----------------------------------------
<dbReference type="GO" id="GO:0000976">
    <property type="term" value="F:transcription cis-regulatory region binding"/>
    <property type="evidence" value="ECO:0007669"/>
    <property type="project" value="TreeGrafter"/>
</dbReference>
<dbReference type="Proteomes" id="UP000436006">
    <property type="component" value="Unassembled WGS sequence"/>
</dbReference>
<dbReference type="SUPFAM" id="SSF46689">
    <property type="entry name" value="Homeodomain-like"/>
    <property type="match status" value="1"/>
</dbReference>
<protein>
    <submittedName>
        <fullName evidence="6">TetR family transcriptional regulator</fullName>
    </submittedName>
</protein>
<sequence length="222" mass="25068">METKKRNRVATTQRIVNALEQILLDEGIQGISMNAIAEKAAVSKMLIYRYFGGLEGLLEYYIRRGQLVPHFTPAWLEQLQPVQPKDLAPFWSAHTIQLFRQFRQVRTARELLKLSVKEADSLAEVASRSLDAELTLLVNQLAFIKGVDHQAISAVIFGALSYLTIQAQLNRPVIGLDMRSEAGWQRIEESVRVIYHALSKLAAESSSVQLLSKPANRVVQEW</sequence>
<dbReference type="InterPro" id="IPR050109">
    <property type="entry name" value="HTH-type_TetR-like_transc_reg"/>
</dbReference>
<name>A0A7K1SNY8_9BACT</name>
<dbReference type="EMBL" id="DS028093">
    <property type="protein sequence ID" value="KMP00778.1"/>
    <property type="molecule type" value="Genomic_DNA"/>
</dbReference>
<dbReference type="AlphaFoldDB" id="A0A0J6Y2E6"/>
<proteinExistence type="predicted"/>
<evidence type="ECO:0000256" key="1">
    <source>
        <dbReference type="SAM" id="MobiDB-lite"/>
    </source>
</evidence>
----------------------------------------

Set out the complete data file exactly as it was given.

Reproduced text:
<dbReference type="GO" id="GO:0000976">
    <property type="term" value="F:transcription cis-regulatory region binding"/>
    <property type="evidence" value="ECO:0007669"/>
    <property type="project" value="TreeGrafter"/>
</dbReference>
<dbReference type="Proteomes" id="UP000436006">
    <property type="component" value="Unassembled WGS sequence"/>
</dbReference>
<dbReference type="SUPFAM" id="SSF46689">
    <property type="entry name" value="Homeodomain-like"/>
    <property type="match status" value="1"/>
</dbReference>
<protein>
    <submittedName>
        <fullName evidence="6">TetR family transcriptional regulator</fullName>
    </submittedName>
</protein>
<sequence length="222" mass="25068">METKKRNRVATTQRIVNALEQILLDEGIQGISMNAIAEKAAVSKMLIYRYFGGLEGLLEYYIRRGQLVPHFTPAWLEQLQPVQPKDLAPFWSAHTIQLFRQFRQVRTARELLKLSVKEADSLAEVASRSLDAELTLLVNQLAFIKGVDHQAISAVIFGALSYLTIQAQLNRPVIGLDMRSEAGWQRIEESVRVIYHALSKLAAESSSVQLLSKPANRVVQEW</sequence>
<dbReference type="InterPro" id="IPR050109">
    <property type="entry name" value="HTH-type_TetR-like_transc_reg"/>
</dbReference>
<name>A0A7K1SNY8_9BACT</name>
<dbReference type="EMBL" id="DS028093">
    <property type="protein sequence ID" value="KMP00778.1"/>
    <property type="molecule type" value="Genomic_DNA"/>
</dbReference>
<dbReference type="AlphaFoldDB" id="A0A0J6Y2E6"/>
<proteinExistence type="predicted"/>
<evidence type="ECO:0000256" key="1">
    <source>
        <dbReference type="SAM" id="MobiDB-lite"/>
    </source>
</evidence>